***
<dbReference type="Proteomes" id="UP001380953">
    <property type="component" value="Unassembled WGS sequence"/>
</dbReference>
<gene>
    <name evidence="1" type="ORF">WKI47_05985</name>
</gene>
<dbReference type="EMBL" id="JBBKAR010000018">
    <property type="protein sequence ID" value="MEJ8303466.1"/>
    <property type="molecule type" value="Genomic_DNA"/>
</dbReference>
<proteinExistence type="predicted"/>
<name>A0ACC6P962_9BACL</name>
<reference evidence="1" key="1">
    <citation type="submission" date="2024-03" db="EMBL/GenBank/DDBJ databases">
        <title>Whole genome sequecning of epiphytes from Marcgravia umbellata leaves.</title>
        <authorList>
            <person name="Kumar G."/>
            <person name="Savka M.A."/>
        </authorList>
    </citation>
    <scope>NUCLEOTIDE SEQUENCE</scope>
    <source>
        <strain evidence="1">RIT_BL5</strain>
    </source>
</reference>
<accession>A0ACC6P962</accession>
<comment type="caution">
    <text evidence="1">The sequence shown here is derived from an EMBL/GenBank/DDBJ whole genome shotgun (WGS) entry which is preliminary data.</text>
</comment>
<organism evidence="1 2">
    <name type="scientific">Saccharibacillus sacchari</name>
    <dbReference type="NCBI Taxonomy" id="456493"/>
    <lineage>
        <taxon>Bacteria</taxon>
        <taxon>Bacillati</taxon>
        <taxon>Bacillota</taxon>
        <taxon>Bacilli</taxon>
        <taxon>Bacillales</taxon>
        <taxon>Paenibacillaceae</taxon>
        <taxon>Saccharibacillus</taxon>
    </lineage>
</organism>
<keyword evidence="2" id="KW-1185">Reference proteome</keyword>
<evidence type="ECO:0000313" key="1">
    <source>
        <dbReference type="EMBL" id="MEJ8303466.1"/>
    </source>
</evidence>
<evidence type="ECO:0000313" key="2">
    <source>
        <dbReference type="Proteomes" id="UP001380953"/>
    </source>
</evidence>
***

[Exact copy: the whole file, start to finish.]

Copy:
<dbReference type="Proteomes" id="UP001380953">
    <property type="component" value="Unassembled WGS sequence"/>
</dbReference>
<gene>
    <name evidence="1" type="ORF">WKI47_05985</name>
</gene>
<dbReference type="EMBL" id="JBBKAR010000018">
    <property type="protein sequence ID" value="MEJ8303466.1"/>
    <property type="molecule type" value="Genomic_DNA"/>
</dbReference>
<proteinExistence type="predicted"/>
<name>A0ACC6P962_9BACL</name>
<reference evidence="1" key="1">
    <citation type="submission" date="2024-03" db="EMBL/GenBank/DDBJ databases">
        <title>Whole genome sequecning of epiphytes from Marcgravia umbellata leaves.</title>
        <authorList>
            <person name="Kumar G."/>
            <person name="Savka M.A."/>
        </authorList>
    </citation>
    <scope>NUCLEOTIDE SEQUENCE</scope>
    <source>
        <strain evidence="1">RIT_BL5</strain>
    </source>
</reference>
<accession>A0ACC6P962</accession>
<comment type="caution">
    <text evidence="1">The sequence shown here is derived from an EMBL/GenBank/DDBJ whole genome shotgun (WGS) entry which is preliminary data.</text>
</comment>
<organism evidence="1 2">
    <name type="scientific">Saccharibacillus sacchari</name>
    <dbReference type="NCBI Taxonomy" id="456493"/>
    <lineage>
        <taxon>Bacteria</taxon>
        <taxon>Bacillati</taxon>
        <taxon>Bacillota</taxon>
        <taxon>Bacilli</taxon>
        <taxon>Bacillales</taxon>
        <taxon>Paenibacillaceae</taxon>
        <taxon>Saccharibacillus</taxon>
    </lineage>
</organism>
<keyword evidence="2" id="KW-1185">Reference proteome</keyword>
<evidence type="ECO:0000313" key="1">
    <source>
        <dbReference type="EMBL" id="MEJ8303466.1"/>
    </source>
</evidence>
<evidence type="ECO:0000313" key="2">
    <source>
        <dbReference type="Proteomes" id="UP001380953"/>
    </source>
</evidence>